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Published on: 03/09/2014

Urban sanitation has gained a presence on the national agenda in Indonesia, reflected both in the instalment of nationwide programs such as the Program Percepatan Pembangunan Sanitasi Permukiman (PPSP/ Road Map for Acceleration of Urban Sanitation Development) and a steady increased budget allocation at the central government level. Indonesia has also expressed the ambition to eliminate open defecation by 2019, with at least 85% of all sanitary facilities linked to a treatment system. This will be a daunting task if considered that Indonesia currently holds the inglorious second position in the list of countries with the absolute largest number of people practising open defecation with 54 million (WHO/UNICEF, 2014). While typically a rural issue, in Indonesia the percentage of urban dwellers practicing open defecation is estimated at 14%, almost 18 million people (WHO/UNICEF, 2014). It would seem that this ambition by the national government is proof that international attention and naming and shaming techniques work. Currently, the budget to reach this ambition has been calculated and is awaiting approval of the new president and parliament. Despite all this much needed focus on sanitation, my recent visit to Indonesia made me wonder whether this ambitious target will be reached in such a short time and whether it is the most relevant issue to tackle.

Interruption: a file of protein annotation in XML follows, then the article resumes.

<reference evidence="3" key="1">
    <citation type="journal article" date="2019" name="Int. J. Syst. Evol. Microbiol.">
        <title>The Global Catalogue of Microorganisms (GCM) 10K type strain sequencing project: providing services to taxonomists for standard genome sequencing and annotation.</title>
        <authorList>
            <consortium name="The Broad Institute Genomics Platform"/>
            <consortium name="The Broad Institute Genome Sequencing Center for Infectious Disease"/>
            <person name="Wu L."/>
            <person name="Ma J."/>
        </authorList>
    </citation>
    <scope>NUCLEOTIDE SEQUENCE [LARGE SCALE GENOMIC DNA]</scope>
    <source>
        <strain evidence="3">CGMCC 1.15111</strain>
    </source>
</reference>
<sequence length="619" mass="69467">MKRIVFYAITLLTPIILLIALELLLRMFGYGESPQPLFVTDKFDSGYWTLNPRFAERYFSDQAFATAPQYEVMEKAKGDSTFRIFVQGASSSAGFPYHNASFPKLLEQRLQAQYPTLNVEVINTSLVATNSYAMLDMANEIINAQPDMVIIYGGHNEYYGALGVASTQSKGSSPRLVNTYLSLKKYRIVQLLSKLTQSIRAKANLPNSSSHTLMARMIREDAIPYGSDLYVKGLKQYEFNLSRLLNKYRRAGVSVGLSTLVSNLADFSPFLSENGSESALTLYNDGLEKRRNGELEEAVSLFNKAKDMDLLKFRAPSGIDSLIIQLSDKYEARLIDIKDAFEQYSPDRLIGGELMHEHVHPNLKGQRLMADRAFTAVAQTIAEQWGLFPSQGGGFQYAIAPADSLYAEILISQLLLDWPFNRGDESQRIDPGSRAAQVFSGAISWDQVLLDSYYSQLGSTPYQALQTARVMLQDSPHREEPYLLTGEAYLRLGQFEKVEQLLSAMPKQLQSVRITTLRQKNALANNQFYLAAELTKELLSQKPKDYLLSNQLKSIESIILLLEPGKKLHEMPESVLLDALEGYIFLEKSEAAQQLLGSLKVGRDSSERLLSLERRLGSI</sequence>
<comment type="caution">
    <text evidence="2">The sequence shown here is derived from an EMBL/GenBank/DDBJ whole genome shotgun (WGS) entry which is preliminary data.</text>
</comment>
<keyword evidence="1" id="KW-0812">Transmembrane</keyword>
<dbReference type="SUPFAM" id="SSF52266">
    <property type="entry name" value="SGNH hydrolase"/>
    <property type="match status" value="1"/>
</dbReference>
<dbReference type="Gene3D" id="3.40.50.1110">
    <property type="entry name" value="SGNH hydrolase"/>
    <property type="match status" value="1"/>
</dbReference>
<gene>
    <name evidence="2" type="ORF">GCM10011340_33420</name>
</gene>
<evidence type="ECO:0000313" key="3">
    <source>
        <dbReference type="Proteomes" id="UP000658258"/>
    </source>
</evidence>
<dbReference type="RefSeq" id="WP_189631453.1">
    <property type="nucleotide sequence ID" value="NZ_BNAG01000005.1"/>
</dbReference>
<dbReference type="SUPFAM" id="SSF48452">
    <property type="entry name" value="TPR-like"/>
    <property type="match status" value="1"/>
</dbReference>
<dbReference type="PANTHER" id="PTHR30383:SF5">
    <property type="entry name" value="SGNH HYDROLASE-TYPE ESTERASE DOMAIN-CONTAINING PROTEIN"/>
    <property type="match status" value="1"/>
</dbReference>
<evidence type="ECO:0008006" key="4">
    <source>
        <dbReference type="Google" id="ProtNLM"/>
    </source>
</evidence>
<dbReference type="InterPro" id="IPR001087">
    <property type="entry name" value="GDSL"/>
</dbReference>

The power of numbers

During my recent visit to Indonesia, attending various meetings at municipal and provincial level with staff of the USDP (see blogpost 1 for a description of the program), I encountered this target of eliminating open defecation by 2019 over and over again. This objective, despite yet being formally adapted as a national policy, featured in the draft citywide sanitation strategies (SSK) of various municipalities that were presented at a meeting I attended at the Aceh Province Planning Department. However, it was just a number. No plans on how to achieve it: no massive behaviour change campaigns, just the construction of some public toilets and septic tanks. The accompanying USDP staff disclosed to me that most municipalities had already copied this target it their plans even though it was not a formal national policy yet; however, this was done without really thinking it through. When I discussed this issued during my debriefing presentation back atthe  Environmental Health Directorate in Jakarta, it came to me that this was a public secret at the ministry. As all the staff members present at the debriefing session looked at each other, it was evident that all knew that this target of eliminating open defecation by 2019 is not realistic, for it will never be reached in time. However, as is often the case within bureaucratic hierarchies, there is a difference between knowing and being 'instructed' through a ministerial decree.